My example of this would be Forza Motorsport.

You could pre-order giving you an extra car.

You could buy the VIP version giving you a number of extra accessible cars as DLC, a rather nice booklet and some gifted cars throughout the first year, plus the pre-order car for free after 6 months.

And then there are also the monthly DLC packs, whichh you can buy one by one or as a season pass.

The standard edition with no DLC whatsoever is still a complete game though. It has fewer different cars in it, yes. I think the game on its own is worth the cost. Some of the car packs were worth their cost too, if they had a car I really liked. The ones that didn't, I simply didn't get. So at least for this game (one of the few for which I ever bought DLC), I think it works.

My brother got a second hand copy of it though, has none of the DLC and he loves the game as well.

As I said it was a complete game as released, the DLC really are extra's.

Same thing for Fallout 3 (although having 10 extra levels with one DLC was a bit of a cheap shot) and WWE 12.
You're not paying twice for the full game. You're paying once for the full game, and paying again for additional content. When additional content came in the form of boxed expansion packs, no one complained that we had to pay twice to get the full game.

They don't need to have all their DLC already made to sell season passes. They have them planned and budgeted but they make them mostly one at a time.

I'm not saying it's never been abused, but to me if a piece of content has been planned and budgeted separately from the main game, it's justified to sell it separately.
And if it's been developed in parallel with the main game and it's ready at the same time, why not put it on the disc (if there's room) to cut the download size ?
You don't own anything on the disc anyway, just a licence to run a specific piece of software. (yes that sucks but that's the way it is)
I don't have a problem with it as long as the base game is fully playable without the "season pass" content. You can make a value judgement of the base game on it's stand alone merit and then make a separate decision about the additional content.

I do find the name "season pass" a little worrying though because it makes it sound like a recurring subscription fee. I am not ready to pay a recurring fee to play single player games. Even if they they start restricting bug fix patches to season pass holders then I will protest.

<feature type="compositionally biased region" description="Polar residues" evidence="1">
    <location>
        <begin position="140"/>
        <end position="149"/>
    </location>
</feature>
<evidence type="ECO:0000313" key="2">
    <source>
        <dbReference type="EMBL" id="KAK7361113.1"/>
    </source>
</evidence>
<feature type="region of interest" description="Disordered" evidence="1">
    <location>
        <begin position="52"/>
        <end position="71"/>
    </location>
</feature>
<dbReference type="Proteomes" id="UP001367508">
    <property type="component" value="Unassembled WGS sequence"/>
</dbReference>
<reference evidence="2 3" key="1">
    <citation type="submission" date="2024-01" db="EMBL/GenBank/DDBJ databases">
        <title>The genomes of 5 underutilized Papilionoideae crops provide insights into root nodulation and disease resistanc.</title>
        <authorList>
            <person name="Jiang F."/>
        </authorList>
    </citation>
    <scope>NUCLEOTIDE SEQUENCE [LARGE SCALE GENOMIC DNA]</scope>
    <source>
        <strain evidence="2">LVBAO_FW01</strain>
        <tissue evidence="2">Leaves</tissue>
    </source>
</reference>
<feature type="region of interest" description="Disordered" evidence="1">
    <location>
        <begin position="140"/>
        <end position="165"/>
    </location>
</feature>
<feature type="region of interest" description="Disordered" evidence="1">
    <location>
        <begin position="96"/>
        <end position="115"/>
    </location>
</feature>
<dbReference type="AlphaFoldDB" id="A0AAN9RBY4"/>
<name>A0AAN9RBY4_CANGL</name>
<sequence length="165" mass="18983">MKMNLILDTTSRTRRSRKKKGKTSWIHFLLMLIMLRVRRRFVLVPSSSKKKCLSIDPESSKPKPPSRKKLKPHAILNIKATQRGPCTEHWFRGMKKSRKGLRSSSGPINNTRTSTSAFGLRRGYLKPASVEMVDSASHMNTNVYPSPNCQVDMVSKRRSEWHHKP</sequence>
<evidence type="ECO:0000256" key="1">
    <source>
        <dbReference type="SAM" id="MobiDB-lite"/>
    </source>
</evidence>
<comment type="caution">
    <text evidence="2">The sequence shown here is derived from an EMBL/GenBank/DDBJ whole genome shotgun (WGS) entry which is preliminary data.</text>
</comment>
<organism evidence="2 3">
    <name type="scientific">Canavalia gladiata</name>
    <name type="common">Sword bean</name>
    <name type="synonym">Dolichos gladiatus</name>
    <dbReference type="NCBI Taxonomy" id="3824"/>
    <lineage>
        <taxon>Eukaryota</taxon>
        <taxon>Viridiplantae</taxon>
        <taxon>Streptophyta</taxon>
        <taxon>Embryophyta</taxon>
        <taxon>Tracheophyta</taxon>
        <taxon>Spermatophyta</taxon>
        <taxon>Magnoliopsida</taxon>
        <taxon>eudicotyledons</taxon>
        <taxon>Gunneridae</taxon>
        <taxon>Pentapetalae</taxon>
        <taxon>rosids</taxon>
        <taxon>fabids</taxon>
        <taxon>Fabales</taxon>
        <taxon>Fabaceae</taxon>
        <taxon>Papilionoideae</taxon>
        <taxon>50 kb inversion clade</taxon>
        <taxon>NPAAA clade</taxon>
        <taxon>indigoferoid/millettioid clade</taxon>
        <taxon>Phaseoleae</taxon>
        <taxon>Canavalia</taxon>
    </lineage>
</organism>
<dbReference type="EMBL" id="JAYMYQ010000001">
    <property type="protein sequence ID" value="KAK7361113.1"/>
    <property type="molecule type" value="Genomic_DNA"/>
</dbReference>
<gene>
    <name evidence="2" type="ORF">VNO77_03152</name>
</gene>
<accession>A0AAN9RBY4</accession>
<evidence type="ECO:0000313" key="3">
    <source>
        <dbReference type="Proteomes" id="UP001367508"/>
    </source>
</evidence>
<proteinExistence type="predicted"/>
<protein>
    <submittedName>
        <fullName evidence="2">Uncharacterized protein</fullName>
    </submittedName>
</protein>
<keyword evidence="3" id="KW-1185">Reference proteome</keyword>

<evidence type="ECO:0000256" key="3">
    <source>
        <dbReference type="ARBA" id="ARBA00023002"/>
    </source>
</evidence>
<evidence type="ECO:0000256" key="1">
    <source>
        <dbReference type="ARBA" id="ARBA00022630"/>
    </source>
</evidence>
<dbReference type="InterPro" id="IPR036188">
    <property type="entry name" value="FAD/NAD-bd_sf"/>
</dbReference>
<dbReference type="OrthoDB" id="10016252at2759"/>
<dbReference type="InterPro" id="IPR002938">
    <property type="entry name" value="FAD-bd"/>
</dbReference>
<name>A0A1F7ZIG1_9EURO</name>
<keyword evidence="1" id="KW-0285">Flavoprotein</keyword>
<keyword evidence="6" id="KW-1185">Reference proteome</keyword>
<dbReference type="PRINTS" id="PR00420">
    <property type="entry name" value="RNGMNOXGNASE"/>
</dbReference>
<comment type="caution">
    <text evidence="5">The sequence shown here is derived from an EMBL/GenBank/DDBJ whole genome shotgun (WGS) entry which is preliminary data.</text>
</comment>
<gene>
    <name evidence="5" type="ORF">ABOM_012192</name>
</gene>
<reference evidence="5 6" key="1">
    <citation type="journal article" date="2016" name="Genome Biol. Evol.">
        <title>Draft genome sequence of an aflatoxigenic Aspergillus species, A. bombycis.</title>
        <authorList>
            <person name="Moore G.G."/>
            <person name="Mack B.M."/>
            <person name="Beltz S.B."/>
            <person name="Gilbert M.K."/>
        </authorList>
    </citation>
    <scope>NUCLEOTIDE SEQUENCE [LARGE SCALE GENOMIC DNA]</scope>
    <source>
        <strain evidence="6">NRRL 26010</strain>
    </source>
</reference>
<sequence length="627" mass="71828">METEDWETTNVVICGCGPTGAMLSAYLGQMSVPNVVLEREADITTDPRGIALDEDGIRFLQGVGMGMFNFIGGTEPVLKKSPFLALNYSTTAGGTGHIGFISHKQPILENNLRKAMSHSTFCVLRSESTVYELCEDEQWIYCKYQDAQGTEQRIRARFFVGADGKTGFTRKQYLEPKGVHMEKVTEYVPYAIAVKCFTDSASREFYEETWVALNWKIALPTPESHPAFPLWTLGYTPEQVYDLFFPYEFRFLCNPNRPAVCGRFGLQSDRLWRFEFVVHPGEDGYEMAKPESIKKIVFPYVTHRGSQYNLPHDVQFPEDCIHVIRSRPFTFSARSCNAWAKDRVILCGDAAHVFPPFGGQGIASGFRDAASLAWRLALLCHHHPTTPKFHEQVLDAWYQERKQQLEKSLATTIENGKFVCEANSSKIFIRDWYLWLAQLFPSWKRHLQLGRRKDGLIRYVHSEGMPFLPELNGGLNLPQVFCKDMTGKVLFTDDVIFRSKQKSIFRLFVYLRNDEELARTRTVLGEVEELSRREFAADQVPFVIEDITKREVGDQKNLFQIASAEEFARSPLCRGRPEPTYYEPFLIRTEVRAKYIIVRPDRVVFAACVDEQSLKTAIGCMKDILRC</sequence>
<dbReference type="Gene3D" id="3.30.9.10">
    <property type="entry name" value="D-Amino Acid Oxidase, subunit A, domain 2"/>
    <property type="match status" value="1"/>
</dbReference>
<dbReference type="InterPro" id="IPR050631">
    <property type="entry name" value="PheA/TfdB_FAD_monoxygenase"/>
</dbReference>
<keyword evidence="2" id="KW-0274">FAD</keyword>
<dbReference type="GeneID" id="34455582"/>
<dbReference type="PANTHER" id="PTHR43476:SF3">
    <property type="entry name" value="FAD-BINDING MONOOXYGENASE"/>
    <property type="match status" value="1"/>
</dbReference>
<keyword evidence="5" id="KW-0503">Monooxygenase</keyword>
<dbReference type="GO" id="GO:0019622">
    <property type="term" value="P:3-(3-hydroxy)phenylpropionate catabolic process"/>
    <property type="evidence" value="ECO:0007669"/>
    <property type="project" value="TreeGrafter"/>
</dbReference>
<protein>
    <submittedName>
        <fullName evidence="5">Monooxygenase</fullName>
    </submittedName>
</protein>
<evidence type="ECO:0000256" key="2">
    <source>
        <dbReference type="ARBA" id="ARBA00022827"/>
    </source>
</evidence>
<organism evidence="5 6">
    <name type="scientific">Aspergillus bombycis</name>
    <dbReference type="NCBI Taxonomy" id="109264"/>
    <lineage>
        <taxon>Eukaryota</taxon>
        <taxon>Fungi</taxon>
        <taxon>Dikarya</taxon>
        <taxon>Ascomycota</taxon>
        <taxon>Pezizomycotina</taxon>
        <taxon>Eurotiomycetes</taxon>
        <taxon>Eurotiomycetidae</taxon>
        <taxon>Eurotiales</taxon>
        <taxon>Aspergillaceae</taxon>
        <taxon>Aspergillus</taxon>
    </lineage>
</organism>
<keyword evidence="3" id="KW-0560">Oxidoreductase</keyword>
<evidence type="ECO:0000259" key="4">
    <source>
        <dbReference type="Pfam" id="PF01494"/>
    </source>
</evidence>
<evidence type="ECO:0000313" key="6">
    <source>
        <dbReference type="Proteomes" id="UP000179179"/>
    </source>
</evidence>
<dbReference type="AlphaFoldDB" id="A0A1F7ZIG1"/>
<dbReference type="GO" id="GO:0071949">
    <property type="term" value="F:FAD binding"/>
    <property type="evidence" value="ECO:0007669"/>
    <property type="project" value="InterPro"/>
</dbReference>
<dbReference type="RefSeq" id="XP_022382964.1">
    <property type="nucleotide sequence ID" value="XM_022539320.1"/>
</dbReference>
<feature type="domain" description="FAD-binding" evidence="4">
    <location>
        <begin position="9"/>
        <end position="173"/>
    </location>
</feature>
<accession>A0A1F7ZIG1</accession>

This style is what the market bears.
This style is what the market bears.
DLC is nothing new, as games were releasing expansion packs and add-on content way back in the 90's. What's new is the way publishers parse out content into smaller and smaller packages while still trying to find a sweet price point.

I actually prefer "season pass" features as it means the publisher is giving me a heads up that their game doesn't cost $60 for the full package, it costs $60 for the base game + X extra for the rest. If I plan to invest in a game to get all the content, I like to consider this in advance. I've passed on games like Darksiders II and Borderlands 2 because I know that even if I get into them, it will be far enough down the road that by then they'll have $20 "GOTY" editions with all content included, I reserve my dollars for those games I plan to invest more immediate time into, and for which extra maps/scenarios and such will be worth my time (Mass Effect 3, Black Ops 2 and Max Payne 3 are three I did decide to invest in, for example).

The one type of DLC I dislike is the sort which really does feel like a missing chunk of the game. Bioware is bad about this...I can't imagine playing Mass Effect 2 without all the DLC, for example (and not having any of that must have made for a very short ME3 experience for some people). But I am Bioware's bitch so that's not a battle I can fight, at least against them.
The thing that bothers me is that to price a season pass the game company basically needs to have the DLC already produced when the game is released.

This isn't true. They might need to have thought ahead ("We will release 4 DLCs packs in the next year"), but they were going to plan that anyway.

I actually am really happy for the Season Pass "innovation." For a while there, Day 0 DLC was looking like the norm. With a Season Pass, the company can actually get those same dollars without being incentivized to cut things from the base game to sell back to the players; in other words, get paid today for content they have actual time to create later. Any paid DLC is a negative for the consumer, but Season Passes definitely seem like the least worst option available.
Is it more or has Tobold become a lot more trollish recently? He must of sold his blog for billions of dollars. :D

"The thing that bothers me is that to price a season pass the game company basically needs to have the DLC already produced when the game is released."
Business that only calculate a selling price when they have completed production are in huge trouble. The basics is to estimate project cost before you start it. Good business is to price at the level the customer supports and ensure that costs are below that level.

The publishers normally hold options for DLC so between them and the developer they have fairly good idea of how what content may be produced so they plan accordingly. It lets them build compatability for the new features into the base product. Besides, I cannot imagine any publisher delaying release because the DLC due 3 months later has not been completed at launch.
If you see how long it takes to develop good content for a triple A game, then we are left with only two possibilities: Either the DLC content is already pre-developed to a large extent on game release, or you're overpaying for the DLC because it is produced only after the game released and is thus rushed.

And the best is that the game company doesn't even NEED to produce good DLC content, as they already have your 50 bucks for the season pass. You end up paying $100 for a game that should have cost $50 or less.
What does "should" mean, in the context of "a game should cost $50 or less"?